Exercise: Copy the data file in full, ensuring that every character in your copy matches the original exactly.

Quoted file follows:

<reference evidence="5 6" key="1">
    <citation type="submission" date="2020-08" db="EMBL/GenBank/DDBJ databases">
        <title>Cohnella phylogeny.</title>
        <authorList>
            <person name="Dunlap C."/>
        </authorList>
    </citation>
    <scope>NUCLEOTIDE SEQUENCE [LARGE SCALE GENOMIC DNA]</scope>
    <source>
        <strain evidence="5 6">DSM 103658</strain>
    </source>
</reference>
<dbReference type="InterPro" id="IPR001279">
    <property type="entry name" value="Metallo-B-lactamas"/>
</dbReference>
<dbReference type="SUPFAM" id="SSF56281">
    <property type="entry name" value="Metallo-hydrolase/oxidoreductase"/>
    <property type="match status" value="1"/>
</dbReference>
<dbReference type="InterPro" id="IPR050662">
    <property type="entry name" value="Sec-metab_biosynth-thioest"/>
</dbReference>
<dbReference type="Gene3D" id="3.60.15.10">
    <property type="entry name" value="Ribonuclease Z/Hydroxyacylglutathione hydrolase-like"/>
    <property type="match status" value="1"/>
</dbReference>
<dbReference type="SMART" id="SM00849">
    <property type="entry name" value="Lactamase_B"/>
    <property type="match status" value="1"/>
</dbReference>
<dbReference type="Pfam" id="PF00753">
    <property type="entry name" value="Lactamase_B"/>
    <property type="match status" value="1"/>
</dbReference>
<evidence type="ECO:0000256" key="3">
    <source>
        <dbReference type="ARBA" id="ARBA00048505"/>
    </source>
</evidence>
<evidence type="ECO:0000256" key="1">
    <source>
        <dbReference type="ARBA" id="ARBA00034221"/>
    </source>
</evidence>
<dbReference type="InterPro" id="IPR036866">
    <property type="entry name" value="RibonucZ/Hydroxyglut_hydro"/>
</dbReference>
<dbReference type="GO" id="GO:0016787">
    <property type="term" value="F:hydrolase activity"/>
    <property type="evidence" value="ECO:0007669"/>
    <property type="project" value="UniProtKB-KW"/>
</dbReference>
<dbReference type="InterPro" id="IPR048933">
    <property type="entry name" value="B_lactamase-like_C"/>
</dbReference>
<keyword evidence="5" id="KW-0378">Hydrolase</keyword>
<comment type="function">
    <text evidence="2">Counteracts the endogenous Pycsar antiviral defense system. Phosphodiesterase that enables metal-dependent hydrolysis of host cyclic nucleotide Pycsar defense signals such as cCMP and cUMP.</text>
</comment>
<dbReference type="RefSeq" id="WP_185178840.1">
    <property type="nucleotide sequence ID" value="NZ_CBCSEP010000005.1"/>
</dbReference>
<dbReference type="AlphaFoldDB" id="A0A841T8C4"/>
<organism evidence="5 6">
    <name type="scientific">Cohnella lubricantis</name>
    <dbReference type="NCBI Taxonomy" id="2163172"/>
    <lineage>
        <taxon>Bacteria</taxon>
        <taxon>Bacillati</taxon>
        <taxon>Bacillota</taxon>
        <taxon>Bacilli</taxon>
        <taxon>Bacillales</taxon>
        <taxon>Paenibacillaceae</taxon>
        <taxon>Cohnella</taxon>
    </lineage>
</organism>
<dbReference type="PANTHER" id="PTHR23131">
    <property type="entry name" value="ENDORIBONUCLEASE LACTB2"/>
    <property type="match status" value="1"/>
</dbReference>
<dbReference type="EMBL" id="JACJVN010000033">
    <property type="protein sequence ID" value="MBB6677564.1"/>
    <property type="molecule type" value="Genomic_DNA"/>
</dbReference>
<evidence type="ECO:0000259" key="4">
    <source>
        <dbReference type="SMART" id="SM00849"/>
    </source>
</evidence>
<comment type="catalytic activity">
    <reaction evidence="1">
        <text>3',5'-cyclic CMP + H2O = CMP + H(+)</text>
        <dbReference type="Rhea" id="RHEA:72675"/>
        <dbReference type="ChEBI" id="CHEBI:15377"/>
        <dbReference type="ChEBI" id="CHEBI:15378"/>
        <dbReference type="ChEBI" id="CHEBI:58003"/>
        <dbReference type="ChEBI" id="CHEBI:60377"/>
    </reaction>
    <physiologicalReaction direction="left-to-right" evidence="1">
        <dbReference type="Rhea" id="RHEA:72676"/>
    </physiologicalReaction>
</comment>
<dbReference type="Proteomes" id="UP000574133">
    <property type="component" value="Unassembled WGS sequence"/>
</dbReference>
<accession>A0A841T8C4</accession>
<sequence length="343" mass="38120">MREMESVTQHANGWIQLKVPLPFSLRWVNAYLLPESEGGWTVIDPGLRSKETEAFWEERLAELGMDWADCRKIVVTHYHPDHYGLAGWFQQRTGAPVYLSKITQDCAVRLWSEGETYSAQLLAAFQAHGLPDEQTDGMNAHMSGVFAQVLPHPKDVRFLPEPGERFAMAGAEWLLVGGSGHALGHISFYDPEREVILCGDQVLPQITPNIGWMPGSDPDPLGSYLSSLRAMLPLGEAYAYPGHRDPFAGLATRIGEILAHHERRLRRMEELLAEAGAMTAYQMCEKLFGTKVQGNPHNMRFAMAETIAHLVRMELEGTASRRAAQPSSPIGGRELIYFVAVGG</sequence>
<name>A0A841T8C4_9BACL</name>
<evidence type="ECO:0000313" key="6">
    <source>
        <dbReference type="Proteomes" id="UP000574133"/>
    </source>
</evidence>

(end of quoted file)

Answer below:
<reference evidence="5 6" key="1">
    <citation type="submission" date="2020-08" db="EMBL/GenBank/DDBJ databases">
        <title>Cohnella phylogeny.</title>
        <authorList>
            <person name="Dunlap C."/>
        </authorList>
    </citation>
    <scope>NUCLEOTIDE SEQUENCE [LARGE SCALE GENOMIC DNA]</scope>
    <source>
        <strain evidence="5 6">DSM 103658</strain>
    </source>
</reference>
<dbReference type="InterPro" id="IPR001279">
    <property type="entry name" value="Metallo-B-lactamas"/>
</dbReference>
<dbReference type="SUPFAM" id="SSF56281">
    <property type="entry name" value="Metallo-hydrolase/oxidoreductase"/>
    <property type="match status" value="1"/>
</dbReference>
<dbReference type="InterPro" id="IPR050662">
    <property type="entry name" value="Sec-metab_biosynth-thioest"/>
</dbReference>
<dbReference type="Gene3D" id="3.60.15.10">
    <property type="entry name" value="Ribonuclease Z/Hydroxyacylglutathione hydrolase-like"/>
    <property type="match status" value="1"/>
</dbReference>
<dbReference type="SMART" id="SM00849">
    <property type="entry name" value="Lactamase_B"/>
    <property type="match status" value="1"/>
</dbReference>
<dbReference type="Pfam" id="PF00753">
    <property type="entry name" value="Lactamase_B"/>
    <property type="match status" value="1"/>
</dbReference>
<evidence type="ECO:0000256" key="3">
    <source>
        <dbReference type="ARBA" id="ARBA00048505"/>
    </source>
</evidence>
<evidence type="ECO:0000256" key="1">
    <source>
        <dbReference type="ARBA" id="ARBA00034221"/>
    </source>
</evidence>
<dbReference type="InterPro" id="IPR036866">
    <property type="entry name" value="RibonucZ/Hydroxyglut_hydro"/>
</dbReference>
<dbReference type="GO" id="GO:0016787">
    <property type="term" value="F:hydrolase activity"/>
    <property type="evidence" value="ECO:0007669"/>
    <property type="project" value="UniProtKB-KW"/>
</dbReference>
<dbReference type="InterPro" id="IPR048933">
    <property type="entry name" value="B_lactamase-like_C"/>
</dbReference>
<keyword evidence="5" id="KW-0378">Hydrolase</keyword>
<comment type="function">
    <text evidence="2">Counteracts the endogenous Pycsar antiviral defense system. Phosphodiesterase that enables metal-dependent hydrolysis of host cyclic nucleotide Pycsar defense signals such as cCMP and cUMP.</text>
</comment>
<dbReference type="RefSeq" id="WP_185178840.1">
    <property type="nucleotide sequence ID" value="NZ_CBCSEP010000005.1"/>
</dbReference>
<dbReference type="AlphaFoldDB" id="A0A841T8C4"/>
<organism evidence="5 6">
    <name type="scientific">Cohnella lubricantis</name>
    <dbReference type="NCBI Taxonomy" id="2163172"/>
    <lineage>
        <taxon>Bacteria</taxon>
        <taxon>Bacillati</taxon>
        <taxon>Bacillota</taxon>
        <taxon>Bacilli</taxon>
        <taxon>Bacillales</taxon>
        <taxon>Paenibacillaceae</taxon>
        <taxon>Cohnella</taxon>
    </lineage>
</organism>
<dbReference type="PANTHER" id="PTHR23131">
    <property type="entry name" value="ENDORIBONUCLEASE LACTB2"/>
    <property type="match status" value="1"/>
</dbReference>
<dbReference type="EMBL" id="JACJVN010000033">
    <property type="protein sequence ID" value="MBB6677564.1"/>
    <property type="molecule type" value="Genomic_DNA"/>
</dbReference>
<evidence type="ECO:0000259" key="4">
    <source>
        <dbReference type="SMART" id="SM00849"/>
    </source>
</evidence>
<comment type="catalytic activity">
    <reaction evidence="1">
        <text>3',5'-cyclic CMP + H2O = CMP + H(+)</text>
        <dbReference type="Rhea" id="RHEA:72675"/>
        <dbReference type="ChEBI" id="CHEBI:15377"/>
        <dbReference type="ChEBI" id="CHEBI:15378"/>
        <dbReference type="ChEBI" id="CHEBI:58003"/>
        <dbReference type="ChEBI" id="CHEBI:60377"/>
    </reaction>
    <physiologicalReaction direction="left-to-right" evidence="1">
        <dbReference type="Rhea" id="RHEA:72676"/>
    </physiologicalReaction>
</comment>
<dbReference type="Proteomes" id="UP000574133">
    <property type="component" value="Unassembled WGS sequence"/>
</dbReference>
<accession>A0A841T8C4</accession>
<sequence length="343" mass="38120">MREMESVTQHANGWIQLKVPLPFSLRWVNAYLLPESEGGWTVIDPGLRSKETEAFWEERLAELGMDWADCRKIVVTHYHPDHYGLAGWFQQRTGAPVYLSKITQDCAVRLWSEGETYSAQLLAAFQAHGLPDEQTDGMNAHMSGVFAQVLPHPKDVRFLPEPGERFAMAGAEWLLVGGSGHALGHISFYDPEREVILCGDQVLPQITPNIGWMPGSDPDPLGSYLSSLRAMLPLGEAYAYPGHRDPFAGLATRIGEILAHHERRLRRMEELLAEAGAMTAYQMCEKLFGTKVQGNPHNMRFAMAETIAHLVRMELEGTASRRAAQPSSPIGGRELIYFVAVGG</sequence>
<name>A0A841T8C4_9BACL</name>
<evidence type="ECO:0000313" key="6">
    <source>
        <dbReference type="Proteomes" id="UP000574133"/>
    </source>
</evidence>